projects; they can be especially acute for the small-scale projects that continue to constitute the bulk of the research enterprise.
This report examines the consequences of the changes affecting research data with respect to three issues: integrity, accessibility, and stewardship. Because of the enormous range in the detailed procedures and styles of research from field to field, it is impossible to formulate specific recommendations for every field. Instead, for each of the three issues examined in this report, the authoring committee has developed a fundamental principle that applies in all fields of research regardless of the pace or nature of technological change. The report then explores the implications of these three central principles for the various components of the research enterprise.1
Developing the policies, standards, and infrastructure needed to ensure the integrity, accessibility, and stewardship of research data is a critically important task. It will require sustained effort on the part of all stakeholders in the research enterprise. The committee believes that the broad principles stated in this report provide the appropriate framework for this undertaking.
The fields of science, engineering, and medicine span the totality of physical, biological, and social phenomena. Research in all these fields is based on certain fundamental procedures and convictions. However, each research field has its own characteristic methods and scientific style. Consequently, research is too broad an enterprise to permit many generalizations about its conduct.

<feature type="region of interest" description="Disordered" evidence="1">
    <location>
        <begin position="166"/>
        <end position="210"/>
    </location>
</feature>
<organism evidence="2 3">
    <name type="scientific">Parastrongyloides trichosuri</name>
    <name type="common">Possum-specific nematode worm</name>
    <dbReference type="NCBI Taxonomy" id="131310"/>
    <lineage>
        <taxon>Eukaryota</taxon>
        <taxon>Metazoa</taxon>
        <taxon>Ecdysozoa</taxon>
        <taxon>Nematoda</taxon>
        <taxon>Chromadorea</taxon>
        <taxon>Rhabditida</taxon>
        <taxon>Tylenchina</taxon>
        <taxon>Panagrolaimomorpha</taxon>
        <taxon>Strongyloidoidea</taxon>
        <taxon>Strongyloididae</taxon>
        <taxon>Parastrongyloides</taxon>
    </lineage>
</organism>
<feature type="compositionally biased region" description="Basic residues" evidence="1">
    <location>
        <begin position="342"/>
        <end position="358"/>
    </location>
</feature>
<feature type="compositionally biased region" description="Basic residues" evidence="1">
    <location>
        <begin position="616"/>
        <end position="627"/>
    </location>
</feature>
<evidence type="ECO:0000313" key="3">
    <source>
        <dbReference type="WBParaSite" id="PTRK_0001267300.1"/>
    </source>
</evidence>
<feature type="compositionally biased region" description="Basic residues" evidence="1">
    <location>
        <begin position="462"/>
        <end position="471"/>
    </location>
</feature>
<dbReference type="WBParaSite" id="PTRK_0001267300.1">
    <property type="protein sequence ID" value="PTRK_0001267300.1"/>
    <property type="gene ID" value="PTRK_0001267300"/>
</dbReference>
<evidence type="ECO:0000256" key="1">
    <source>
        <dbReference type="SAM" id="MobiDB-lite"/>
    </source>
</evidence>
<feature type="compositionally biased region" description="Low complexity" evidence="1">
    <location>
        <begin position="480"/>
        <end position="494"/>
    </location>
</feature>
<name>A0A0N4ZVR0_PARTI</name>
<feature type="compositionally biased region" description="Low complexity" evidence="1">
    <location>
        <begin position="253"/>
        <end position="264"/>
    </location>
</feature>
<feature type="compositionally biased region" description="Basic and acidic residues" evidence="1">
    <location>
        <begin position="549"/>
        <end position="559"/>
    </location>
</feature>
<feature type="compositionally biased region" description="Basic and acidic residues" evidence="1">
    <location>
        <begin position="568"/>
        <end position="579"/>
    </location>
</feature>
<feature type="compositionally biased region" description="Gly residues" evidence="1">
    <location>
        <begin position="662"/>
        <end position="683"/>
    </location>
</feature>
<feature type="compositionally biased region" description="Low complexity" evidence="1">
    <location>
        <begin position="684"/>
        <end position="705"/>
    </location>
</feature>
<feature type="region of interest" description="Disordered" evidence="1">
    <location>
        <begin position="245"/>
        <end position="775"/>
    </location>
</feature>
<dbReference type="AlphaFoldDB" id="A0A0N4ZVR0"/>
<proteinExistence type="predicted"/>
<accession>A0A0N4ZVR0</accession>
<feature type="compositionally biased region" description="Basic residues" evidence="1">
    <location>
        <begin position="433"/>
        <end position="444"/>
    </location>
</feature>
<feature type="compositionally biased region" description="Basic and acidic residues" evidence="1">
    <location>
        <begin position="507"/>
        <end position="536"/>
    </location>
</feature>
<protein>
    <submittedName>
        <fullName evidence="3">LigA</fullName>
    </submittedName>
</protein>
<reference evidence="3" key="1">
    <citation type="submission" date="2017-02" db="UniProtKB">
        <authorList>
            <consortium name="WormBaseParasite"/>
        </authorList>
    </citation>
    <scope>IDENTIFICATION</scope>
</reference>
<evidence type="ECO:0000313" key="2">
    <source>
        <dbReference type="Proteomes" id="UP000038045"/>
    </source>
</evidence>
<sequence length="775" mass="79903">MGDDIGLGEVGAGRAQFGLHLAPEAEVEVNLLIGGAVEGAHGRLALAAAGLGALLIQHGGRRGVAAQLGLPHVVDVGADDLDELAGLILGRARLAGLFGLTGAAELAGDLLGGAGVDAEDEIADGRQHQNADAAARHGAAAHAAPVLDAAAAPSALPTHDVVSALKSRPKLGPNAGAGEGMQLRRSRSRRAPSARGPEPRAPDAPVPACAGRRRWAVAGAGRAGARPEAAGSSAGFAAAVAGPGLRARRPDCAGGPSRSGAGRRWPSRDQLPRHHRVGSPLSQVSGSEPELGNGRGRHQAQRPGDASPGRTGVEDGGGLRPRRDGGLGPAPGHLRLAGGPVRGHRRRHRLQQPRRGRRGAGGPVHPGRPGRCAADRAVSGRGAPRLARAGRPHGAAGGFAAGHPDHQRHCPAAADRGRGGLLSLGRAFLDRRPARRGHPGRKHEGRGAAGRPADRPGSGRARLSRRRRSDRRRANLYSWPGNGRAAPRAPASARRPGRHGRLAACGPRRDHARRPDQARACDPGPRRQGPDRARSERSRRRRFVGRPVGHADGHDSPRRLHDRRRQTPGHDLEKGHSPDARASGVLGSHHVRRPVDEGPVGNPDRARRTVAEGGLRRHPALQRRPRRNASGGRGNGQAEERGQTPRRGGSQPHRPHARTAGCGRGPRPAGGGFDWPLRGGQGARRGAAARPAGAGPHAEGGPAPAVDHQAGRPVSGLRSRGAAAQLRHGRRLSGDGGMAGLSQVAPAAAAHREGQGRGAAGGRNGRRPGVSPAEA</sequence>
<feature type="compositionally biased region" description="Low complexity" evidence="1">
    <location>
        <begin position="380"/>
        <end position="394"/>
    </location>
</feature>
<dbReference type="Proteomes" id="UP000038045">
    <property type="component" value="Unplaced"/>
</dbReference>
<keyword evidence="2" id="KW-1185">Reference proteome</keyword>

One theme, however, threads through its many fields: the primacy of scrupulously recorded data. Because the techniques that researchers employ to ensure the integrity—the truth and accuracy—of their data are as varied as the fields themselves, there are no universal procedures for achieving technical accuracy. The term “integrity of data” also has a structural meaning, related to the data’s preservation and presentation. This is the subject of Chapter 4. There are, however, broadly accepted practices for generating and analyzing research. In most fields, for instance, experimental observations must be shown to be reproducible in order to be credible. Even this fundamental principle can have exceptions. For instance, observations with an historical element, such as the explosion of a supernova or the growth of an epidemic, cannot be reproduced. Other general practices include checking and rechecking data to confirm their accuracy and validity and submitting data and research results to peer review to ensure that the interpretation is valid. In addition, some practices may be employed only within specific fields, such as the use of double-blind clinical trials.
Many of the traditional methods for ensuring the integrity of data—whether universal or discipline specific—are being modified as digital technologies alter